Watch these 5 unforgettable moments from CNN's town hall on gun control
Watch Marco Rubio get shouted down by Parkland community (Photo: Screen capture)

A CNN town hall on Wednesday night offered a national platform for the grief, anger and growing call for gun reform following the Feb. 14 school shooting at Marjory Stoneman Douglas High School in Parkland, Florida. Since the mass shooting, which left 17 dead, students have organized and participated in school-walkouts, pushed for gun reform and created the March For Our Lives. During the town hall, students, Florida teachers and parents questioned and pushed their elected representatives (including Sen. Marco Rubio, who was given an A+ rating from the NRA in 2016), the local sheriff and a spokesperson from the NRA on gun control, school safety, and the influence of the gun lobby.

Here are a few notable moments from the almost two-hour long broadcast:

1. Student asks Marco Rubio if he will continue to take money from the NRA

Senator Marco Rubio looked incredibly uncomfortable during the town hall, and seemed especially frustrated while speaking with MSD student Cameron Kasky. Though the exchange between Rubio and Kasky was frequently interrupted by the crowd, Kasky managed to boldly ask Rubio, “Can you tell me right now that you will not accept a single donation from the NRA in the future?”


Though Rubio tried to side-step the question, Kasky continued his line of questioning, even at one point framing the question, “in the name of 17 people, you cannot ask the NRA to keep their money out of your campaign?”

2. Parent of victim calls out Trump’s and Rubio’s responses

Fred Guttenberg, whose daughter Jaime died in the shooting, first addressed Rubio by telling him, “Your comments this week, and those of our president, have been pathetically weak.”

Rubio blinked intensely and glanced at the ground, as those in the crowd stood in applause.


Guttenberg said to Rubio, “Look at me and tell me guns were the factor in the hunting of our kids in this school this week. And, look at me and tell me you accept it, and you will work with us to do something about guns.”

Rubio spoke about ending bump stocks and improving background checks, but was ultimately booed for his dismissive comments about banning assault weapons.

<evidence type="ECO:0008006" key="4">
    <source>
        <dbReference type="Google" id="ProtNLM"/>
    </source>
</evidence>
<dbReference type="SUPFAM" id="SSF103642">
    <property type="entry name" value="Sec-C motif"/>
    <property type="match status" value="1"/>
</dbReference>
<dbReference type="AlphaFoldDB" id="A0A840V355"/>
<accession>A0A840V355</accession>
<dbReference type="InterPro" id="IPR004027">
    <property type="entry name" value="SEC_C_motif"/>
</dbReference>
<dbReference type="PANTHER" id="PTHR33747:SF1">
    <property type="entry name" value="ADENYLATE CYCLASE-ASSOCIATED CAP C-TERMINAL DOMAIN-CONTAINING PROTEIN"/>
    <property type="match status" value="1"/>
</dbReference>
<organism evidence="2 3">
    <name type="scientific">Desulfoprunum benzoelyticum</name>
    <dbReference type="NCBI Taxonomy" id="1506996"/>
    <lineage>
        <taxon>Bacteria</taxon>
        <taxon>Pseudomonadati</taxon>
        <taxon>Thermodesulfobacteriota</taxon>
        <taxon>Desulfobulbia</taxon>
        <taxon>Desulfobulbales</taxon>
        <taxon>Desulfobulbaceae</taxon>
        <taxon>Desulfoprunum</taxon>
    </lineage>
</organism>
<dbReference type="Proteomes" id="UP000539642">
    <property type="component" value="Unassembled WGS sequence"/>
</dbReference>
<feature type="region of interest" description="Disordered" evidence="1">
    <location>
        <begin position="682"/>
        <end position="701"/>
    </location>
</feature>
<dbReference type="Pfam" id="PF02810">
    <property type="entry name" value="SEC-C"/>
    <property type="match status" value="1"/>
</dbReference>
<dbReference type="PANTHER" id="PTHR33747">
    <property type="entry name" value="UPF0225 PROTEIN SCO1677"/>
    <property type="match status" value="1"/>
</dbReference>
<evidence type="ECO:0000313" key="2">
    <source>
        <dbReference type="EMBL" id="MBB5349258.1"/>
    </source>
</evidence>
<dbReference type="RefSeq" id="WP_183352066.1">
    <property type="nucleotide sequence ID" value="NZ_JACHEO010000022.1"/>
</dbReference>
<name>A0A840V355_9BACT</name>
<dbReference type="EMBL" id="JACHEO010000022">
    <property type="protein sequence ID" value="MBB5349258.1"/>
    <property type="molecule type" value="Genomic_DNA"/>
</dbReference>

Following the town hall, Rubio continued to hold steady in his position about assault weapons, tweeting:


Rubio’s tweet goes against what national polling data indicates about public opinion.

3. History teacher asks NRA spokesperson to define Second Amendment term

When Diane Wolk Rogers was given the mic, she first honored one of her students who was killed during the shooting, Carmen Schentrup. Then she squared off with the NRA’s Dana Loesch, asking of her, like she asks of her students, to define a term.

She asked Loesch, “What is your definition of a ‘well-regulated’ militia, as stated in the Second Amendment?,” and added, “And using supporting detail, explain to me how an 18-year-old with a military rifle is well-regulated. And the world -- our country, our nation -- is gonna grade your answer.”

Loesch responded by not answering the question, but rather saying, "George Mason was one of the founders. And he said 'the militia is the whole of the people.' It's every man and every woman."

4. Sheriff Scott Israel pushes back against NRA’s Dana Loesch

Though Israel and Loesch appeared at the same time to continue answering questions, they also argued back and forth between themselves.

Emma Gonzalez, one of the most-high profile student activists from MSD, asked Loesch a question about gun capabilities and bump stocks. Loesch’s response was primarily about the shooter and mental illness. After Loesch’s response, Israel countered:


5. Rubio questions large-capacity magazines

A question from student Chris Grady, who enlisted in the Army, asked Rubio about limiting large-capacity magazines.

In one of his only clear answers of the night, Rubio stated, “I'm glad you asked that question because I traditionally have not supported looking at magazine clip size, and after this and some of the details I learned about it, I'm reconsidering that position.” Rubio went on to explain his changing mind on this issue, including that a different size magazine “...wouldn't have prevented the attack but it made it less lethal.”